Brazil will meet World Cup deadline – officials

RIO DE JANEIRO, (Reuters) – Brazil’s 2014 World Cup  officials are lining up to debunk FIFA chief Sepp Blatter’s  suggestion they are behind schedule, with Rio de Janeiro state  sports secretary Marcia Lins joining the fray yesterday.

Sepp Blatter

“Blatter mustn’t worry, the (construction) time frame will  be met,” Lins said in an interview with Reuters.

FIFA president Blatter criticised on Monday what he called  Brazil’s day-after-tomorrow attitude to their World Cup  preparations.

He said political infighting was delaying work especially in  Rio, which is to host the final at the giant Maracana stadium,  and Sao Paulo where work has not yet begun on a venue to hold  the opening match.

The Brazilian government and the local organising committee  also said soccer’s ruling body FIFA should not worry and invited  Blatter to come and see for himself.

“If (FIFA) have doubts they can be clarified. They can come  here and watch the work going on at the Maracana,” said Lins,  repeating the invitation to Blatter.

“We have cameras monitoring the works and the local  organising committee have access. There are daily visits and  inspections that will show the Maracana won’t be a problem for  the (2013) Confederations Cup,” Lins added.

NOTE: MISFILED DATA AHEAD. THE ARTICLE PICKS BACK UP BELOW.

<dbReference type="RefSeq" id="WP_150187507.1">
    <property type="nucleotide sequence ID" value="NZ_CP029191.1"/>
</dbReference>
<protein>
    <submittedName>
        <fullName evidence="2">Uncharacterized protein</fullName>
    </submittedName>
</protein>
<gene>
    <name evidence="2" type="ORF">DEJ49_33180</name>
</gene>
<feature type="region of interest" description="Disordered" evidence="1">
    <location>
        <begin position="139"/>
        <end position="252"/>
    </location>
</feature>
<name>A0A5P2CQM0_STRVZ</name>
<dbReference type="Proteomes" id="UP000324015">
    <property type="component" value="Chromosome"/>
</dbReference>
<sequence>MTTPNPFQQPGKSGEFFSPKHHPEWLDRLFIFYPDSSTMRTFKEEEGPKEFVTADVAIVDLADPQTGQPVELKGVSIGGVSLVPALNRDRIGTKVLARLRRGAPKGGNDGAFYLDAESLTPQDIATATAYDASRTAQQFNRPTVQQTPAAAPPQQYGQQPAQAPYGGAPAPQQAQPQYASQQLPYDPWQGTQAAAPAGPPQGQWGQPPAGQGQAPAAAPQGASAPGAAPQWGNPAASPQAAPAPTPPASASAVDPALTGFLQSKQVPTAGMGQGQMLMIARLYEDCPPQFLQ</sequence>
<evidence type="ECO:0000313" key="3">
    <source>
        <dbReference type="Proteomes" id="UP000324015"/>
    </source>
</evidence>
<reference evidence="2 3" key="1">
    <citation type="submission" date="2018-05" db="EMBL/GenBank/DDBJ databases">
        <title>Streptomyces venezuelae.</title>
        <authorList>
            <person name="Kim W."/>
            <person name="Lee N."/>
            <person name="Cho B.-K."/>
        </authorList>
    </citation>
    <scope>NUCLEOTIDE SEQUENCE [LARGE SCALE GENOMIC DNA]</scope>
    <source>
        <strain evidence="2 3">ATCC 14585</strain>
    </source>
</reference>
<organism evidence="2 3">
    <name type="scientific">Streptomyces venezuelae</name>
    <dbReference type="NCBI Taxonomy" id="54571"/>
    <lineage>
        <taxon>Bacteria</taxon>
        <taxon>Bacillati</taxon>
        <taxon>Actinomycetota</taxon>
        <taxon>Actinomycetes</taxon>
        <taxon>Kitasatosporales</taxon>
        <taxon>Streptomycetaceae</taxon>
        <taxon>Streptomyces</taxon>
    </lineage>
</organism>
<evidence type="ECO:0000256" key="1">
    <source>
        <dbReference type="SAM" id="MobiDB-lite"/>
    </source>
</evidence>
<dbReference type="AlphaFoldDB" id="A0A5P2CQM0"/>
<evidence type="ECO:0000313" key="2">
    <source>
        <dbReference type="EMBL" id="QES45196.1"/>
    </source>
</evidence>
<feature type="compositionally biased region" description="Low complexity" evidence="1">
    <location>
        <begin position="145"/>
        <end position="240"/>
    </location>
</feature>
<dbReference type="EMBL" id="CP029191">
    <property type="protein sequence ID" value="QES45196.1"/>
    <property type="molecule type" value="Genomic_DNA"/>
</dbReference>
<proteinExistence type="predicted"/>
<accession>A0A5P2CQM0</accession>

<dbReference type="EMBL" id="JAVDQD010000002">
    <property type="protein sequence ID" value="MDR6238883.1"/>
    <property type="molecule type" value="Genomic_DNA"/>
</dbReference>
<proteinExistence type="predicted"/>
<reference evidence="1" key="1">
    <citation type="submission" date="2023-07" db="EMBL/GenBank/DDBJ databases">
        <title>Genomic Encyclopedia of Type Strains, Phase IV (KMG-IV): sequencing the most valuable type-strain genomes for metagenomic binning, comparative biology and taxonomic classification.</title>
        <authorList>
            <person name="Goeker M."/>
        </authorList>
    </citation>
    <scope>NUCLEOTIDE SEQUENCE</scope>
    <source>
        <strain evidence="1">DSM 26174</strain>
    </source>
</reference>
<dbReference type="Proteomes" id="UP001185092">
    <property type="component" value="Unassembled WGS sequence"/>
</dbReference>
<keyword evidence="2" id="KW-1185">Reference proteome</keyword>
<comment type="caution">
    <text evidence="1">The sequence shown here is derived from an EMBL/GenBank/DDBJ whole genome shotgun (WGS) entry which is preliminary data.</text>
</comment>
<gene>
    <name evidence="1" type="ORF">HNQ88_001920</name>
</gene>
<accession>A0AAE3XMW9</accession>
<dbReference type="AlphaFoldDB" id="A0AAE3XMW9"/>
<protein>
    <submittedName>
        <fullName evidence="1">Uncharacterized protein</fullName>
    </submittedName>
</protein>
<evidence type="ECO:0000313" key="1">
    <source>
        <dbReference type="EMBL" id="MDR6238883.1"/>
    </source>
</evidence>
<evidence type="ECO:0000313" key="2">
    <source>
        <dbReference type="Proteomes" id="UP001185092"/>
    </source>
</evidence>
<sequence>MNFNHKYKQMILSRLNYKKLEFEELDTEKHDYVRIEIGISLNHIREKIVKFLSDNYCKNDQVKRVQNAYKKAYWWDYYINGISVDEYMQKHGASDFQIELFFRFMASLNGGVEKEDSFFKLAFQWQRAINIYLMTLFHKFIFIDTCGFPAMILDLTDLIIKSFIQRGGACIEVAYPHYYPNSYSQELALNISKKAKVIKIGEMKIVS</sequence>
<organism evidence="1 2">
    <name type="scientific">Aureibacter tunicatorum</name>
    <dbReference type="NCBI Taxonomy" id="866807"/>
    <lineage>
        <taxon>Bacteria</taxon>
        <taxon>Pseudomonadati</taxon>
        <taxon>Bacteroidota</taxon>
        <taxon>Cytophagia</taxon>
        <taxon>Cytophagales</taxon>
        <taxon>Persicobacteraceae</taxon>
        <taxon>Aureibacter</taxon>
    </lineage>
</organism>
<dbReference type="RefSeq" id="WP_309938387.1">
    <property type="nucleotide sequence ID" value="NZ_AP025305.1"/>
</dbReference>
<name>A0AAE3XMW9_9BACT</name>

“The stadium will be ready in December 2012. There’s no risk  of that not happening.”

MAIN ARENA

Lins said she was working on the basis of the Maracana being  the main arena for the Confederations Cup which will act as a  dress rehearsal for the World Cup a year later.

“It’s a natural thing. One of the objectives of the  Confederations Cup is to test the stadiums for the (World) Cup.  The Maracana, apart from staging the final, will be used for  other matches,” she said.

“Rio is also the gateway to Brazil which gives the stadium  even more relevance.”

The project for the stadium’s refurbishment is to be  officially unveiled on April 19.

It will detail all the work to be undertaken including  whether the run-down upper tier will be restored or rebuilt from  scratch — which is expected to increase costs from 705 million  reais ($428 million) to more than one billion.

“If we opt for restoring (the Maracana) it will get a new  lease of life of something over 10 years,” Lins said. “If we  decide on reconstruction, that time could be 20, 30 years  depending on the materials we use.”

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